The Top Mystery/Suspense/Thriller Movies

By Tom Titus

Before we get into the greatest movies of all time, let’s examine another genre – those pictures that gripped you by the throat and kept you on the edge of your seat.

Here are, in this blogger’s opinion, the top 10 mystery-suspense-thrillers starting at the bottom and working up:

10. “Ransom.” Kudos to Gary Sinese as the bad cop who kidnapped Mel Gibson’s son, then squared off with him in a tense city streets climax. Ron Howard directed.

9. “Wait Until Dark.” Audrey Hepburn should have won the Oscar instead of that other Hepburn, who already had three. She’s terrific as a blind woman terrorized by heroin-hunting baddies.

8. “The Thing.:” The original from 1950, not the lame remake. James Arness launched his career in the rose of the nasty E.T. who threatens a group of Arctic researchers.

7. “Them.” Arness again, this time with James Whitmore battling giant ants in the subterranean regions of Los Angeles with Edmund Gwenn on hand to supervise.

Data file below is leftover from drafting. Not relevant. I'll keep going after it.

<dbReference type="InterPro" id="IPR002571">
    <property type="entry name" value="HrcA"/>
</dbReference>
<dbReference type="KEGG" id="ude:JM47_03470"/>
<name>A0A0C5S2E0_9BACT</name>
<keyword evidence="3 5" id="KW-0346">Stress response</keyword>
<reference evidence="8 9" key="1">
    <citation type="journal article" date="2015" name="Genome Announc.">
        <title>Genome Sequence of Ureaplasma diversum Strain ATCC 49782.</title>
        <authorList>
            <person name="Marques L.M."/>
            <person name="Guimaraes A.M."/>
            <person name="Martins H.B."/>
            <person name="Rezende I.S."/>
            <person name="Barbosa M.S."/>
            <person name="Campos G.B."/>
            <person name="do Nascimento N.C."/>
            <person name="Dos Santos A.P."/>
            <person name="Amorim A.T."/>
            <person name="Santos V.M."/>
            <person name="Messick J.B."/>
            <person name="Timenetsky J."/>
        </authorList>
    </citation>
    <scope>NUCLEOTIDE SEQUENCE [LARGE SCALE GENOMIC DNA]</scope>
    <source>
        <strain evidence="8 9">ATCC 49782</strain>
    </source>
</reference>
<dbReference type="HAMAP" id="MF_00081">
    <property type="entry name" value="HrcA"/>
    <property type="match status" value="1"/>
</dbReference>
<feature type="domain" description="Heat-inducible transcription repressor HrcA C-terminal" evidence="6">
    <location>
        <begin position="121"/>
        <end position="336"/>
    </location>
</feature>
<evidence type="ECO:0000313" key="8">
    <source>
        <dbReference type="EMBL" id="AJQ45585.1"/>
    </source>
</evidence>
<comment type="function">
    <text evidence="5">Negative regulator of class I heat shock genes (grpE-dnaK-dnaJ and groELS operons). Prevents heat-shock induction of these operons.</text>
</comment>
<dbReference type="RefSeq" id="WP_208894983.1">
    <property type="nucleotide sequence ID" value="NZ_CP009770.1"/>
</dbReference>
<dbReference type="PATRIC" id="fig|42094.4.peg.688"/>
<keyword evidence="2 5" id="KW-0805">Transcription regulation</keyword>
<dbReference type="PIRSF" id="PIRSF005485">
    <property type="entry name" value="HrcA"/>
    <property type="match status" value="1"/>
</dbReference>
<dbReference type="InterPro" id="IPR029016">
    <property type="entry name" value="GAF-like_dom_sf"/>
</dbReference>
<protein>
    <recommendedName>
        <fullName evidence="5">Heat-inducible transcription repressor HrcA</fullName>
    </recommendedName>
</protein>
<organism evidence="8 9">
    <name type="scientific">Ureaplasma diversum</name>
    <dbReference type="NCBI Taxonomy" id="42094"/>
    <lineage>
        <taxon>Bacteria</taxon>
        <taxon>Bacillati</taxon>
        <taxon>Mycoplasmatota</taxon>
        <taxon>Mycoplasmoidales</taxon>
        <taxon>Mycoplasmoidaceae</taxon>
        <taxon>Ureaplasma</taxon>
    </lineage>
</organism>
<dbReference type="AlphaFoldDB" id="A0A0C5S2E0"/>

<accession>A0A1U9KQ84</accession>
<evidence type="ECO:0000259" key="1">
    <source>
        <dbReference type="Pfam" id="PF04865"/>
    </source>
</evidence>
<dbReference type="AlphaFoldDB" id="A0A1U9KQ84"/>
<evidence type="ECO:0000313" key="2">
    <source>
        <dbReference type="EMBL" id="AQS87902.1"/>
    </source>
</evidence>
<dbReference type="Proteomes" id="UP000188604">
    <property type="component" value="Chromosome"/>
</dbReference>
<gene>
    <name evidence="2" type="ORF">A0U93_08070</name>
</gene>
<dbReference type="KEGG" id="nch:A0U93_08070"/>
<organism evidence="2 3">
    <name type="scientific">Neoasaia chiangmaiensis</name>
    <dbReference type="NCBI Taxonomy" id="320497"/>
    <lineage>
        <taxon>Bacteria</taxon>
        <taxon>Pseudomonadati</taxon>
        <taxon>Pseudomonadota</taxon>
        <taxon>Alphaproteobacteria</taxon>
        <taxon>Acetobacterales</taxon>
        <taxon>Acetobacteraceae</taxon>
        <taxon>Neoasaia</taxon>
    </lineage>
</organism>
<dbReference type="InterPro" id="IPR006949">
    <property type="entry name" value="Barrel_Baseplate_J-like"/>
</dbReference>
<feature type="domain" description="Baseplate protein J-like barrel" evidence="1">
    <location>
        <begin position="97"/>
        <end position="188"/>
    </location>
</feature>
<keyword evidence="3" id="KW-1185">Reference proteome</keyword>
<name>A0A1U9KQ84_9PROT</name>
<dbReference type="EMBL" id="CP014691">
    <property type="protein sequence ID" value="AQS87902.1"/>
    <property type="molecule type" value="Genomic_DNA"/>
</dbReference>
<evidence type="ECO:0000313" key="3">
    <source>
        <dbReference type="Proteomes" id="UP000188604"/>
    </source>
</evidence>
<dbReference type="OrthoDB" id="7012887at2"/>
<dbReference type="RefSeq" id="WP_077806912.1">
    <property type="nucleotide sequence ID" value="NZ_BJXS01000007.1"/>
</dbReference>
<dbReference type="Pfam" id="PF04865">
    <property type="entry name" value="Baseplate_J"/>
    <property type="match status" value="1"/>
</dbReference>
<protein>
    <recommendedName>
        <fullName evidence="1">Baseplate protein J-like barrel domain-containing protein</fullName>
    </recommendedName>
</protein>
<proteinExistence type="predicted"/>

6. “Rosemary’s Baby.” Mia Farrow and Satan combine to create a little devil in this thriller from director Roman Polanski, who had troubles of his own.

5. “Psycho.” From the master, Alfred Hitchcock, who directed this classic that rubbed out Janet Leigh early in the picture. Anthony Perkins should have won best actress.

4. “The Omen.” Gregory Peck and Lee Remick raise a little hellion in this creepy tale that inspired two sequels headlined by William Holden and Sam Neill. All three are eminentlywatchable.

3. “Invasion of the Body Snatchers.” The original, not the so-so remake. Kevin McCarthy watches his neighbors replaced by pods which then come after him. Dana Wynter’s transformation is chilling.

2. “Cape Fear.” This time it’s the remake, not the splendid original. Martin Scorcese helmed this high-voltage thriller pitting a vengeful Robert DiNiro against the lawyer (Nick Nolte) who betrayed him. Watch for a young, scene-stealing Juliette Lewis.

1. “The Exorcist.” The scariest movie of all time. Jason Miller (Pulitzer Prize winning playwright for “That Championship Season”) and Max Von Sydow battle Satan in the body of young Linda Blair as mom Ellen Burstyn and cop Lee J. Cobb try to assist them. Mercedes McCambridge provided Blair’s devilish voice.

Had enough theme lists? Next time out, we’ll examine the top 10 movies of all time, at least in this writer’s opinion.

– tt —

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